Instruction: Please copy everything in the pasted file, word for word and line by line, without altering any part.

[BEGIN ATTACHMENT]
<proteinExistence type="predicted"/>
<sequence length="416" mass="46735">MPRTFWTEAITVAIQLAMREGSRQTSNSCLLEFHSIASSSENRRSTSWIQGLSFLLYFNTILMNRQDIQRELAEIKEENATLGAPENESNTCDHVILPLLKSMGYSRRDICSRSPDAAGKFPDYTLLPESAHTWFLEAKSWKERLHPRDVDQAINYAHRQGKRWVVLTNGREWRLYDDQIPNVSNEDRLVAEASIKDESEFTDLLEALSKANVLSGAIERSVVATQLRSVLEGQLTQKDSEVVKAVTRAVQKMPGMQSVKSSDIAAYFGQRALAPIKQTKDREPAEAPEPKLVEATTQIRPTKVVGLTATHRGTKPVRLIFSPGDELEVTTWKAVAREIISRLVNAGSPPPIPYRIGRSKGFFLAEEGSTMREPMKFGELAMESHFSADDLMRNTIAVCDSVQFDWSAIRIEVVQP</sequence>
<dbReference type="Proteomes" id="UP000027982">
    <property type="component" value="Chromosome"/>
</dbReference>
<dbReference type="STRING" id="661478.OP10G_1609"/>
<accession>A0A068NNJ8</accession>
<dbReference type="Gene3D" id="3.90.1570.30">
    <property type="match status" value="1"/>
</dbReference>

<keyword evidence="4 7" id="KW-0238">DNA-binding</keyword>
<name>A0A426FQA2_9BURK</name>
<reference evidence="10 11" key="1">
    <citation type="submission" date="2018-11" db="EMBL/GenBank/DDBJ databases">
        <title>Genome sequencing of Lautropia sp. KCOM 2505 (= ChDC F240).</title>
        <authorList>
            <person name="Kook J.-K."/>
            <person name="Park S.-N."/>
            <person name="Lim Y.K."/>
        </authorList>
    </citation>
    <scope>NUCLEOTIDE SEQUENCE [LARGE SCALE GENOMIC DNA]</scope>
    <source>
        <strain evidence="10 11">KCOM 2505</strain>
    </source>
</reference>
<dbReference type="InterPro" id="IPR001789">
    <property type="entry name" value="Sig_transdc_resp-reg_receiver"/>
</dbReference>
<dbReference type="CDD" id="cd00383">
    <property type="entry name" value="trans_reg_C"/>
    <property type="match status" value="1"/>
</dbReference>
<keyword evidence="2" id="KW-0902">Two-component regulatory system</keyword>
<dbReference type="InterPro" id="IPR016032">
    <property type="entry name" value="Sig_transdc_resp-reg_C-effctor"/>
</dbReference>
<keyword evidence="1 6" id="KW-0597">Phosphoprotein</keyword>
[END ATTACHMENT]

<proteinExistence type="predicted"/>
<sequence length="416" mass="46735">MPRTFWTEAITVAIQLAMREGSRQTSNSCLLEFHSIASSSENRRSTSWIQGLSFLLYFNTILMNRQDIQRELAEIKEENATLGAPENESNTCDHVILPLLKSMGYSRRDICSRSPDAAGKFPDYTLLPESAHTWFLEAKSWKERLHPRDVDQAINYAHRQGKRWVVLTNGREWRLYDDQIPNVSNEDRLVAEASIKDESEFTDLLEALSKANVLSGAIERSVVATQLRSVLEGQLTQKDSEVVKAVTRAVQKMPGMQSVKSSDIAAYFGQRALAPIKQTKDREPAEAPEPKLVEATTQIRPTKVVGLTATHRGTKPVRLIFSPGDELEVTTWKAVAREIISRLVNAGSPPPIPYRIGRSKGFFLAEEGSTMREPMKFGELAMESHFSADDLMRNTIAVCDSVQFDWSAIRIEVVQP</sequence>
<dbReference type="Proteomes" id="UP000027982">
    <property type="component" value="Chromosome"/>
</dbReference>
<dbReference type="STRING" id="661478.OP10G_1609"/>
<accession>A0A068NNJ8</accession>
<dbReference type="Gene3D" id="3.90.1570.30">
    <property type="match status" value="1"/>
</dbReference>

<keyword evidence="4 7" id="KW-0238">DNA-binding</keyword>
<name>A0A426FQA2_9BURK</name>
<reference evidence="10 11" key="1">
    <citation type="submission" date="2018-11" db="EMBL/GenBank/DDBJ databases">
        <title>Genome sequencing of Lautropia sp. KCOM 2505 (= ChDC F240).</title>
        <authorList>
            <person name="Kook J.-K."/>
            <person name="Park S.-N."/>
            <person name="Lim Y.K."/>
        </authorList>
    </citation>
    <scope>NUCLEOTIDE SEQUENCE [LARGE SCALE GENOMIC DNA]</scope>
    <source>
        <strain evidence="10 11">KCOM 2505</strain>
    </source>
</reference>
<dbReference type="InterPro" id="IPR001789">
    <property type="entry name" value="Sig_transdc_resp-reg_receiver"/>
</dbReference>
<dbReference type="CDD" id="cd00383">
    <property type="entry name" value="trans_reg_C"/>
    <property type="match status" value="1"/>
</dbReference>
<keyword evidence="2" id="KW-0902">Two-component regulatory system</keyword>
<dbReference type="InterPro" id="IPR016032">
    <property type="entry name" value="Sig_transdc_resp-reg_C-effctor"/>
</dbReference>
<keyword evidence="1 6" id="KW-0597">Phosphoprotein</keyword>